The T880S went into limited production at Chillicothe in spring, and should eventually account for about 20 percent of T880-series business, officials said. Three different settings for BA, or distance from the front bumper to the center of the steer axle, are available. The setback axle on the current T880 is more usable for running within weight laws of most states, but even there the axle-back is advantageous in multi-axle configurations, like “super” dumps and mixers with three or four pushers and a booster axle bringing up the rear.
The T880 series is designed for vocational use, and Kenworth has other models intended for on-highway freight carriage. So the interest in the T880S that KW has gotten from some nonvocational customers is curious, unless you consider the history of the narrow-cab T800, in production since 1986. It sold well to operators of dump, block, and heavy-haul trucks. But regional and over-the-road freight haulers took to the T8’s traditional styling. So they bought daycab and sleeper-cab tractor versions, causing KW to promote it as its most “versatile” model. The new T880S also has that likable flat face, so yes, the “S” might be found as a regional tractor and who knows what else, in addition to its expected on- and off-road applications.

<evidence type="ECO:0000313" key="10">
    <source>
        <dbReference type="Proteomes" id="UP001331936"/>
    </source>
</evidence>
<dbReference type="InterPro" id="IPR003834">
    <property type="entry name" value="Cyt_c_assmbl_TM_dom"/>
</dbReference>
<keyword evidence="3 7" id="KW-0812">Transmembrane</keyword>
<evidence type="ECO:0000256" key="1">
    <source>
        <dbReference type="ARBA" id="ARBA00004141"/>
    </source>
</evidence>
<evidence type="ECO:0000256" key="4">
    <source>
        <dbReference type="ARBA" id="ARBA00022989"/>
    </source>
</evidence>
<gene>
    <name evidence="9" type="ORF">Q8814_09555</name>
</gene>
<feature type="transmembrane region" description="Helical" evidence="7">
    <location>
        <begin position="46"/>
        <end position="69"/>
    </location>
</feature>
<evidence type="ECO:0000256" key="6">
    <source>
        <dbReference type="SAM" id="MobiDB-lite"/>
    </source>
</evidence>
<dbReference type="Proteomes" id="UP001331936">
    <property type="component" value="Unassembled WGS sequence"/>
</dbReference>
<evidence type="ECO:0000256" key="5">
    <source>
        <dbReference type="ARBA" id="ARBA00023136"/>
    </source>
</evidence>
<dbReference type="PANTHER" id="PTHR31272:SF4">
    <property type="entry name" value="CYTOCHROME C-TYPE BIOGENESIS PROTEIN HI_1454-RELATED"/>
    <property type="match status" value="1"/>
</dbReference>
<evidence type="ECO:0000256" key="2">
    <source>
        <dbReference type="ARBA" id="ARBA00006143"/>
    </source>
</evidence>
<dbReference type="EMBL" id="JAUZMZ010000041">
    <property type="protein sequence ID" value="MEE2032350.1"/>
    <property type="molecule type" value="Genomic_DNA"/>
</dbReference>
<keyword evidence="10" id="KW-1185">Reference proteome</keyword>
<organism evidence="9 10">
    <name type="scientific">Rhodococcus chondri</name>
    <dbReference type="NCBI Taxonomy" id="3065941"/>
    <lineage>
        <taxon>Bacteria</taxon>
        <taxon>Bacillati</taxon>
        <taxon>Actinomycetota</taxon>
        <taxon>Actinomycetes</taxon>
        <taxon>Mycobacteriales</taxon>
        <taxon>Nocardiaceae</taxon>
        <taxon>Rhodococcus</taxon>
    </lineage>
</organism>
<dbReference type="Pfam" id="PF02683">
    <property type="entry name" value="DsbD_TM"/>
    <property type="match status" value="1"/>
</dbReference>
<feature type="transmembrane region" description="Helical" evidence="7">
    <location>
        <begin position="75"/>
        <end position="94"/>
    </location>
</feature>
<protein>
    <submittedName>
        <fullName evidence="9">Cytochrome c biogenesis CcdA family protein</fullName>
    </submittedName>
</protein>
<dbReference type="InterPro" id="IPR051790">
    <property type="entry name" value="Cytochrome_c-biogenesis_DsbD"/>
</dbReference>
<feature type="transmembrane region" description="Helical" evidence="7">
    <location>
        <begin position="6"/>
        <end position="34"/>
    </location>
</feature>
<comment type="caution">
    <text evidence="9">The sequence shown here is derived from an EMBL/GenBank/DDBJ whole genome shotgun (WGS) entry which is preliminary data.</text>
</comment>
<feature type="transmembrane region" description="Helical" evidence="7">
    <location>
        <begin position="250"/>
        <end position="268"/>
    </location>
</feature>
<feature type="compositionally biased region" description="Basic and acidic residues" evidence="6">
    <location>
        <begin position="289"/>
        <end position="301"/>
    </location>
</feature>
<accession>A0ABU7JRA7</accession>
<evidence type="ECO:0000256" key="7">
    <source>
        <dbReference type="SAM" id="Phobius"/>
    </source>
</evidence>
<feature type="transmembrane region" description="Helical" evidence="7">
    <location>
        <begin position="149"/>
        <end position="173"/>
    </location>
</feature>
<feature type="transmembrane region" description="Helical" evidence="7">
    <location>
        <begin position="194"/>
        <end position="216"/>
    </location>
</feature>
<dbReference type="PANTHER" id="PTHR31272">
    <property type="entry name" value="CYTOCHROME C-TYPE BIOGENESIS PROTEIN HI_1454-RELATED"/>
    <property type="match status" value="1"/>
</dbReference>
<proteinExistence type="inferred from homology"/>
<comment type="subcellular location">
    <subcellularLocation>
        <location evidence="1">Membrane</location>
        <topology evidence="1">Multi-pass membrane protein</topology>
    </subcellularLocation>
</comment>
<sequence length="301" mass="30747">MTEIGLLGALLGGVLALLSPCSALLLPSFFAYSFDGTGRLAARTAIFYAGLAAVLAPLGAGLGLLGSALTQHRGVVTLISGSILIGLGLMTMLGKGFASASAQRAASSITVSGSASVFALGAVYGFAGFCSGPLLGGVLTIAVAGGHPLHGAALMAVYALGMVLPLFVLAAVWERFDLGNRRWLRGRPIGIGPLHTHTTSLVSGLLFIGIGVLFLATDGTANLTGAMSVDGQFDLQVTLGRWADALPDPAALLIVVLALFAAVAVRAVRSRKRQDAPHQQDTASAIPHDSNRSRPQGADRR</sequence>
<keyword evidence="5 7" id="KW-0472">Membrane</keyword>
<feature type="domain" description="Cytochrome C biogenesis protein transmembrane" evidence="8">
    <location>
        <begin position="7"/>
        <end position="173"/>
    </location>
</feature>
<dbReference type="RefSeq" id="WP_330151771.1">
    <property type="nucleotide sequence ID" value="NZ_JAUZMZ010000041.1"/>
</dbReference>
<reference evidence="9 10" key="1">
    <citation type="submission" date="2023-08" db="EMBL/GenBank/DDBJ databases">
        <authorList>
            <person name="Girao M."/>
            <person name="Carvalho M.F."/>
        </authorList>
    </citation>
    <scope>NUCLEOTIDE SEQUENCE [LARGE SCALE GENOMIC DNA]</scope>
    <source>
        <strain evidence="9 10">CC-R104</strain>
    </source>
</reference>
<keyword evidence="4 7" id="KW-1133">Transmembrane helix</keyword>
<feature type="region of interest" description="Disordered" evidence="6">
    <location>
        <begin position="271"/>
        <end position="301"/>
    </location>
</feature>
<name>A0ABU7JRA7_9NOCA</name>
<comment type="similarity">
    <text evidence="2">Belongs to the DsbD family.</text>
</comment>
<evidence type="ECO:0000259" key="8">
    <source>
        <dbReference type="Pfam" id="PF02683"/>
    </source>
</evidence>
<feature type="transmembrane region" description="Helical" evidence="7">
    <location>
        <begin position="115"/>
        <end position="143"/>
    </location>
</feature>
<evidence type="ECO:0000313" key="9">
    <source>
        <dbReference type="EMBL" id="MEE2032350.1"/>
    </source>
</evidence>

Speaking of tradition, the 880S is the first Kenworth T-model truck with a forward-set steer axle. Previously, Ts by definition have rear-set axles and the W Series meant axle-forward. Whether the new model should be a W or a T was discussed at Kenworth’s headquarters near Seattle. Ultimately, they decided that application is more important than steer-axle placement. That follows the long-term practice at Peterbilt, KW’s sister company, where the Model 567 and the older 365 have their steer axles set forward or rearward, per weight-law requirements and customer preference.
The narrow-cab W900S, which the T880S will probably replace later this year, has a sloped hood like the venerable T800, which it strongly resembles, but a forward-set steer axle, so is something of an oddball in the lineup. Its primary use has been as a concrete mixer chassis. Also, when KW fans see “W,” they think of the long-hood W900L, the traditionally styled highway hauler. Putting all vocational trucks under the T banner makes more sense for KW planners, and probably for customers. No matter what it’s called, drivers should really like Kenworth’s latest model.